Naveen seeks peoples cooperation for making Asian Athletics

first_imgChampionship a successBhubaneswar, June 25 (PTI) Odisha Chief Minister Naveen Patnaik today joined “Pathotsav”, a vehicle-free citizen initiative, to seek peoples cooperation for making the 22nd Asian Athletics Championship being held here next month a success.Patnaik attended Pathotsav, earlier known as Raahgiri Day, organised on the Janpath here as the state government chose the innovative initiative to promote and publicise the international sport event as part of its citizen connect drive.Describing the upcoming sport event slated to be inaugurated here on July 5 as a glorious moment for Odisha, the chief minister said Bhubaneswar is fully prepared to host the mega event to be attended by players and delegates from 45 countries.Seeking peoples support and cooperation in making the upcoming event a grand success, Patnaik said the players and delegates should also be treated well.The centre of attraction at Pathotsav was Olly, the official mascot for Asian Athletics Championship. A road show with mascot “Olly” for the Championship had earlier been flagged off by Naveen Patnaik here on June 12.Two decorated vehicles carrying “Olly” turtle, depicting the endangered Olive Ridley turtles which throng Odishas Gahirmatha beach for mass nesting, are covering all the district headquarter towns and cities of the state.After criss-crossing the state, both the vehicles carrying the mascot are scheduled to arrive on July 2 at Kalinga Stadium here, the venue of the championship scheduled to be held from July six to nine.Over 1,000 athletes from 45 countries are slated to take part in 42 disciplines in the Asian Athletics Championships, first of its kind being held in Odisha.advertisementEarlier editions of the championships have been held in New Delhi (1989) and Pune (2013), making Bhubaneswar the third Indian city to host the flagship athletics event in Asia, sources said.The Odisha capital was roped in as the host city after Ranchi pulled out at the last minute.The multi-purpose Kalinga Stadium is being transformed to become a world-class track and field facility, meeting all the International Association of Athletics Federations (IAAF) standards. PTI SKN RG KKBlast_img read more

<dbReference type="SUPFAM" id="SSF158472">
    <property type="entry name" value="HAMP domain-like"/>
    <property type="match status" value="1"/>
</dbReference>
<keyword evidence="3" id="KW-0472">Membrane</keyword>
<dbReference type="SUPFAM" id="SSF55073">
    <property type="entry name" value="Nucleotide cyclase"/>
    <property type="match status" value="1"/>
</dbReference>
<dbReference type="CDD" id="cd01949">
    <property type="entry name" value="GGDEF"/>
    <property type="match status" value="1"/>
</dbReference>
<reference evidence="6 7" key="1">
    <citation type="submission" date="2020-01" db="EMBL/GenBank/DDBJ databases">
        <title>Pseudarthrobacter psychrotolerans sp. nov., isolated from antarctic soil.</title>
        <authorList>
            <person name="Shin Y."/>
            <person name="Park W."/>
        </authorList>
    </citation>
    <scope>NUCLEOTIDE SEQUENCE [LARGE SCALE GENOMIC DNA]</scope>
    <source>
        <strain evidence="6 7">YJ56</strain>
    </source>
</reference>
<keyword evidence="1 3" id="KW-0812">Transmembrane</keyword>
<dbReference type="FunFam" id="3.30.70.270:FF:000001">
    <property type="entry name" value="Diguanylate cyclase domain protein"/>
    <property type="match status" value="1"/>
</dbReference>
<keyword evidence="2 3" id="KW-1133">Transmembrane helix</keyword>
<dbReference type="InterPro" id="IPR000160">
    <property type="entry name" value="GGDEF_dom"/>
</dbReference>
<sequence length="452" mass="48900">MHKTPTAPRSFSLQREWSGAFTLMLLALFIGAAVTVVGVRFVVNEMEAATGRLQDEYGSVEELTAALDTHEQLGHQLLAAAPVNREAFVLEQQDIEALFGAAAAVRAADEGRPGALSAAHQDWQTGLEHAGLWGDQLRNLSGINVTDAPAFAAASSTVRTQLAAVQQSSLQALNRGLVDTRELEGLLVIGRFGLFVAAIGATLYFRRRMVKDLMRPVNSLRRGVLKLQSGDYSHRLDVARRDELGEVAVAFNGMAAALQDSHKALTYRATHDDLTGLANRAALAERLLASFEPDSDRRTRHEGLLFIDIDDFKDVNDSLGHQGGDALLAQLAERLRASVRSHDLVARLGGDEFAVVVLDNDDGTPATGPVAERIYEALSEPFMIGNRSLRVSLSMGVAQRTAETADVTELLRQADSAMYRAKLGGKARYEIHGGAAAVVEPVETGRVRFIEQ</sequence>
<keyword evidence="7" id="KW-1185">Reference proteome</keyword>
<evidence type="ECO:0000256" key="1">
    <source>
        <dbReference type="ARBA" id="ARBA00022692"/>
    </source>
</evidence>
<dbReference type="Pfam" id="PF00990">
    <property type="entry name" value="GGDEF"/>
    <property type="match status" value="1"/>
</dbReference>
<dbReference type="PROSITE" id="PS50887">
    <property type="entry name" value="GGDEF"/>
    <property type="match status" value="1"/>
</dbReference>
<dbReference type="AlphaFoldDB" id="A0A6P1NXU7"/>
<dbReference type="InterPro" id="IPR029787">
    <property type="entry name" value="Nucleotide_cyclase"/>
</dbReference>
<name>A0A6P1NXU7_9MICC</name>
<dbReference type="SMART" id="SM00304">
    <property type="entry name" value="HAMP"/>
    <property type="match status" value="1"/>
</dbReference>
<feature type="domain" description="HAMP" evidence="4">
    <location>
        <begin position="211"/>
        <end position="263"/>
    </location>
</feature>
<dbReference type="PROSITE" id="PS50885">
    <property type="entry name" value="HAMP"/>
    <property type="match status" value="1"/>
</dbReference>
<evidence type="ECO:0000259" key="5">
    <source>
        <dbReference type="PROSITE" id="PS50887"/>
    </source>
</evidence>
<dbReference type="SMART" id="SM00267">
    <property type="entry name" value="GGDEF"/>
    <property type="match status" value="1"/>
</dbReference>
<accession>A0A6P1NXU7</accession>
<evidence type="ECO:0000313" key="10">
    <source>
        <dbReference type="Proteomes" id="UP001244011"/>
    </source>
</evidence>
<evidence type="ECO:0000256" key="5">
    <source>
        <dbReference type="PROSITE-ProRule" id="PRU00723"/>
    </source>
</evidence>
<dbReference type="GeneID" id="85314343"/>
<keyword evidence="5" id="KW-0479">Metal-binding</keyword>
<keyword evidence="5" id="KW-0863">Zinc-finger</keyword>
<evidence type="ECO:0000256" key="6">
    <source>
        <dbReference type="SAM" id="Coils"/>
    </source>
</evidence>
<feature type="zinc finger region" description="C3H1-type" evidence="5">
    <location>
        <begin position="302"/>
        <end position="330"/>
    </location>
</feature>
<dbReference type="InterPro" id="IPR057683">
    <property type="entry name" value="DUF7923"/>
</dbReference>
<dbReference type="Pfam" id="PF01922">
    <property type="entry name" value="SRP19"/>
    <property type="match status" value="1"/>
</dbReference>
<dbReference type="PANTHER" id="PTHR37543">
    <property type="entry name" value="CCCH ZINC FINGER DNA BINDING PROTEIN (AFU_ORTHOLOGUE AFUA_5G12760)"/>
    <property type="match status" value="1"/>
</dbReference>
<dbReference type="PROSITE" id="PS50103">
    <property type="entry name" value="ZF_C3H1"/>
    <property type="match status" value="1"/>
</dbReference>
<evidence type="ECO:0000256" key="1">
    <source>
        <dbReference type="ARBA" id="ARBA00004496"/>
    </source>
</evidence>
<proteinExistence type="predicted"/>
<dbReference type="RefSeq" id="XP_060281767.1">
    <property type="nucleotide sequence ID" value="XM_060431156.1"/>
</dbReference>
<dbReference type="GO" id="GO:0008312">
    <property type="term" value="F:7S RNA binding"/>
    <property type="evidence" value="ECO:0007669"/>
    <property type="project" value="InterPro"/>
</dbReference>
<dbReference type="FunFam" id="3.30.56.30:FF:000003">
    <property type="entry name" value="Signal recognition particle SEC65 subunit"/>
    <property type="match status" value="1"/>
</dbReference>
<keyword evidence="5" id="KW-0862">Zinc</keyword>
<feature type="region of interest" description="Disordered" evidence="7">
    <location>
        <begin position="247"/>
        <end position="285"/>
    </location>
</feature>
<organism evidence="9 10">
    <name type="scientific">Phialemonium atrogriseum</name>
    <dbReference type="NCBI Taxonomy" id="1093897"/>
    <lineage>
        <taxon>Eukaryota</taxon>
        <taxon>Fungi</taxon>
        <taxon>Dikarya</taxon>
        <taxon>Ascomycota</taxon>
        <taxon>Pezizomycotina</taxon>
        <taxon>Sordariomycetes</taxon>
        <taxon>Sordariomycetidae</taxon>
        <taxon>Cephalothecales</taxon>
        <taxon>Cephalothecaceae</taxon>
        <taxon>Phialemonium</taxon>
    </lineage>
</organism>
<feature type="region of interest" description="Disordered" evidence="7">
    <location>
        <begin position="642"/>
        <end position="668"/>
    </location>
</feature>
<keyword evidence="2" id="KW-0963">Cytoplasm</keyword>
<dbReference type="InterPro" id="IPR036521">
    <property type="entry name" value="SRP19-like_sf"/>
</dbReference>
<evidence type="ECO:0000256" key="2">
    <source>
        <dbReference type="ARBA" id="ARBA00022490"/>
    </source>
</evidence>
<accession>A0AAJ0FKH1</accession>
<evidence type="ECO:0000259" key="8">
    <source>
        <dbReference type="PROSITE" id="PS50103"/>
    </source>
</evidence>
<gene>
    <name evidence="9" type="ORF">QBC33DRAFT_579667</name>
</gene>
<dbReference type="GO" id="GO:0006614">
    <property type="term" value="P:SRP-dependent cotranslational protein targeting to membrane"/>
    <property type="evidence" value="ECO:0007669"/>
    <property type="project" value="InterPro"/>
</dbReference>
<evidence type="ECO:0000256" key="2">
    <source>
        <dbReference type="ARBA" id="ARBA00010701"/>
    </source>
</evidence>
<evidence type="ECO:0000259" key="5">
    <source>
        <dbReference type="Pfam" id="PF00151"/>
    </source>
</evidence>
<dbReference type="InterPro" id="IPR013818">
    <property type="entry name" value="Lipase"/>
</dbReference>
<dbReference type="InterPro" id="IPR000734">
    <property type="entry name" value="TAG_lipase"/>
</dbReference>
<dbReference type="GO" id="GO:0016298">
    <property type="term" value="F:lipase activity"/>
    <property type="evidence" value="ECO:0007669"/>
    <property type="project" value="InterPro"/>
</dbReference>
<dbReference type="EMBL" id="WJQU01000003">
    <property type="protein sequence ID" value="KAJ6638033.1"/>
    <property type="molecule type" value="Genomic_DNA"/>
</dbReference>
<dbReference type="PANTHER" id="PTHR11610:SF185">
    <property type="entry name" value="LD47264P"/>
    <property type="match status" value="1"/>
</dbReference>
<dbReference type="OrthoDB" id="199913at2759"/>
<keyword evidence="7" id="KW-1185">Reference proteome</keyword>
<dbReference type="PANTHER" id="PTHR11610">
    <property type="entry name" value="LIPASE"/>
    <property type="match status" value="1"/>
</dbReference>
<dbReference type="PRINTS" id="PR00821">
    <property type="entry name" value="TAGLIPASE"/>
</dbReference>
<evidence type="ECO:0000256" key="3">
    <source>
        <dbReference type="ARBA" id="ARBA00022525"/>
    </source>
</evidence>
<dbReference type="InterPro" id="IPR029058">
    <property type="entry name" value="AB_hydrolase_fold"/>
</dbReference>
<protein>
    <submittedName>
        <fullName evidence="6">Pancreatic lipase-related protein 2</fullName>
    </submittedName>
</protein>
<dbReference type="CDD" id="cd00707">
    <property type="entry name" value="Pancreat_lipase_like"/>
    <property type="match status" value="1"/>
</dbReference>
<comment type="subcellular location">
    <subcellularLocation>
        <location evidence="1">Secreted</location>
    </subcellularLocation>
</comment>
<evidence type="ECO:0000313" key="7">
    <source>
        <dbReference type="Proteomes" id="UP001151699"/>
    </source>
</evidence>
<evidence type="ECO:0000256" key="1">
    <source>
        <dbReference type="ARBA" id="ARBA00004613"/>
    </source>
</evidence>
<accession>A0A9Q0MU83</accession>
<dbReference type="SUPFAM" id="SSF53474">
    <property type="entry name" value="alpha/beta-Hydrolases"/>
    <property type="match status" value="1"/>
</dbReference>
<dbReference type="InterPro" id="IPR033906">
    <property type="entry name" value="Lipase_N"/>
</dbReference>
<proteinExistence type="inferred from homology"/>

Pharma exports expected to touch 22 billion in FY20

first_imgHyderabad: Pinning hopes on the recovery of the USA market, a top official of the Pharmaceuticals Export Promotion Council of India (Pharmexcil)on Friday said Indian pharma exports may touch $22 billion during the current financial year against $19.14 billion in FY ’19. Speaking to reporters, director-general of Pharmexcil, a body under the Ministry of Commerce and Industry, Uday Bhasker said some of the policy decisions being taken by the Chinese government may align favourably to Indian pharma exporters. Also Read – Thermal coal import may surpass 200 MT this fiscalIn July 2019, Indian exports recorded 21.7 per cent growth to 1.72 billion (total exports from April to July this year was at $6.17 billion), he said. The cumulative growth of Indian exports for the period April-July was 13 per cent. As of June 2019, Indias generic pharmaceutical exports have grown almost 2.7 to 2.8 times faster than the market (global generic market), he said. “Hence, we expect the exports to touch $22 billion in the fiscal 2019-20,” Bhaskar said. Also Read – Food grain output seen at 140.57 mt in current fiscal on monsoon boost”The prices (in USA market) are now stabilised. Even when there was price erosion, our export volumes were growing. That is why the US market has revived,” he said. Despite price erosion and cartelisation in the USA market, the market there started recovering with 13.72 per cent growth in FY ’19 against negative growth of eight per cent in FY ’18, Bhaskar said. Exports to North America, Africa and European Union contribute nearly 66 per cent of the total Indian pharma exports comprising bulk drugs, finished dosage formulations, Ayush and herbals and surgical, statistics supplied by the Pharmexcil said. On exports to China and Japan markets, the official said the Japan market was basically not favourable for generic drugs and also doctors in that country were also not willing to promote generic versions. The registration of drugs in China takes lot of time for Indian companies. There was some policy change last year which was perceived as an opportunity for Indian exporters, he said. According to him, India currently imports APIs (Active Pharmaceutical Ingredient) and other chemicals worth $2.5 billion from China while drug exports to the country was at $230 million. Pharmexcil would be organising a two-day ‘International Regulators Meet’ here on September 19 and 20. About 40 delegates, including some drug regulators, from 25 countries are expected to participate in the meet, Bhaskar said.last_img read more